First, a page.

ISO 19901-10:2021 pdf download – Petroleum and natural gas industries — Specific requirements for offshore structures — Part 10: Marine geophysical investigations

02-14-2022 comment

ISO 19901-10:2021 pdf download – Petroleum and natural gas industries — Specific requirements for offshore structures — Part 10: Marine geophysical investigations.
5  Objectives, planning, and quality management 5.1 General 5.1.1  Objectives and project specifications The general objective of a marine geophysical investigation is to provide information about the seafloor and sub-seafloor that is relevant to the design, placement, installation, operation, assessment/re- assessment, and decommissioning of offshore structures. This includes the assessment of geohazards over the lifetime of the development. This document considers the upper portion of a hydrocarbon well as an offshore structure, and therefore covers the requirements for characterising ground conditions and identifying geohazards that can be encountered by the drilling operation and the installation, use and decommissioning of wells. The depth of interest for a marine geophysical investigation for a hydrocarbon well is typically (as appropriate) — in the case of a targeted hydrocarbon reservoir shallower than 1 000 m below the seafloor, to a depth just above the reservoir, or — for deeper reservoirs, at least 200 m below the preferred setting depth of the first pressure- containment casing string or 1 000 m below the seafloor, whatever is greater. Marine geophysical investigations for pre-drilling well-sites focus on possible gas in the sub-seafloor overlying the reservoir that can pose a threat to the drilling operation. The investigations described here are not concerned with the reservoir that is targeted by the drilling operation. Where relevant, project specifications should refer to methods described in this document. Any references to methods should be accompanied by method-specific information, as applicable. If method-specific information is contained neither in the project specification nor in this document, then contractor’s practice applies.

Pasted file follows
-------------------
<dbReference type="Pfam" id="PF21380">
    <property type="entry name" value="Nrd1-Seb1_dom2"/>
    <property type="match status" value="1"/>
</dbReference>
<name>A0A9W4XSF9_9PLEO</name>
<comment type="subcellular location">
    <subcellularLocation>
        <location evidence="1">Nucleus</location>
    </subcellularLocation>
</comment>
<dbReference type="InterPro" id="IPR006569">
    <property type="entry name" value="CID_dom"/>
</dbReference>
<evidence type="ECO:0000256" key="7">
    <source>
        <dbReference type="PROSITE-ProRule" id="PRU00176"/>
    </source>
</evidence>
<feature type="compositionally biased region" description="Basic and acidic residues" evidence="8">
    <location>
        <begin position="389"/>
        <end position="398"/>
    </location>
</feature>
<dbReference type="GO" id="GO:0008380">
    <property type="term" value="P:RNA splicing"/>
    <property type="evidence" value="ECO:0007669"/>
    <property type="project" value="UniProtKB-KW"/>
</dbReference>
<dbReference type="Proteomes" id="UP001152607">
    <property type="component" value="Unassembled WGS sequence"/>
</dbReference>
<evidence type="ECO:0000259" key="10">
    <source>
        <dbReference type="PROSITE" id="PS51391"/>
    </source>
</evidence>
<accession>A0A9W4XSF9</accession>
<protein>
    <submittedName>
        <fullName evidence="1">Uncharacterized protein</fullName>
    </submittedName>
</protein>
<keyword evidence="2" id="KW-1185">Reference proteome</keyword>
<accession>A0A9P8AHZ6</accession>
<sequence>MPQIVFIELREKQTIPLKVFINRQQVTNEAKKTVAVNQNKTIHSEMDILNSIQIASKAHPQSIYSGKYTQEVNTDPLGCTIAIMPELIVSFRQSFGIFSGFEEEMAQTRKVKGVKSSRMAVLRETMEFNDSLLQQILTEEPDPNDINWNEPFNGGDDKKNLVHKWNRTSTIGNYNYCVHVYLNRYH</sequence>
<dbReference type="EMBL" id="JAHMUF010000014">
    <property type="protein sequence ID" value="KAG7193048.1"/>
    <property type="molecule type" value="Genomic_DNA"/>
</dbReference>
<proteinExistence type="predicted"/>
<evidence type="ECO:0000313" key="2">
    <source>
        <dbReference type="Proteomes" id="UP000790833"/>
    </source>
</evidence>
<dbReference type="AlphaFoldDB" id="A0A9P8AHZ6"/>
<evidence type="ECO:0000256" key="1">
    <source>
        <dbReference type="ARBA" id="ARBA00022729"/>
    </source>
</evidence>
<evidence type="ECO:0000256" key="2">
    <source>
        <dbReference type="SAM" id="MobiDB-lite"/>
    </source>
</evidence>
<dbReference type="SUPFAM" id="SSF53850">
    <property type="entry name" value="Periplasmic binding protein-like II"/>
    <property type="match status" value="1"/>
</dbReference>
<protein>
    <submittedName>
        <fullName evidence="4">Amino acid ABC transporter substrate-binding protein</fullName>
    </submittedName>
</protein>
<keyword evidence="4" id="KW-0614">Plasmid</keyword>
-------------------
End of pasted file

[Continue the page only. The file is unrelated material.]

5.1.2 Georeferencing and GIS Marine geophysical investigation data shall be georeferenced using a coordinate reference system (CRS). Full specifications of the CRS shall be delivered with the metadata; without this CRS reference the description of position is ambiguous. Results from marine geophysical investigations can, with advantage, be presented in a GIS-compatible format. Additional guidance is given in Clause 6 and in A.5.1.2, which contains details of the IOGP’s SSDM as one option for data presentation. 5.1.3 Ground model A ground model is constructed from a database of any valid input data. It can take different forms and, in the strictest sense, can be of any complexity. For example, when based on bathymetric data, it can take the form of a terrain and geomorphological model; or when based on geological data, it can take the form of a geological model. A geological model can include structural, stratigraphic or lithological components typically interpreted from seismic reflection data verified by ground-truthing. If soil-type and soil-strength data are included (see ISO 19901-8), it can be a soil model or a geotechnical model.

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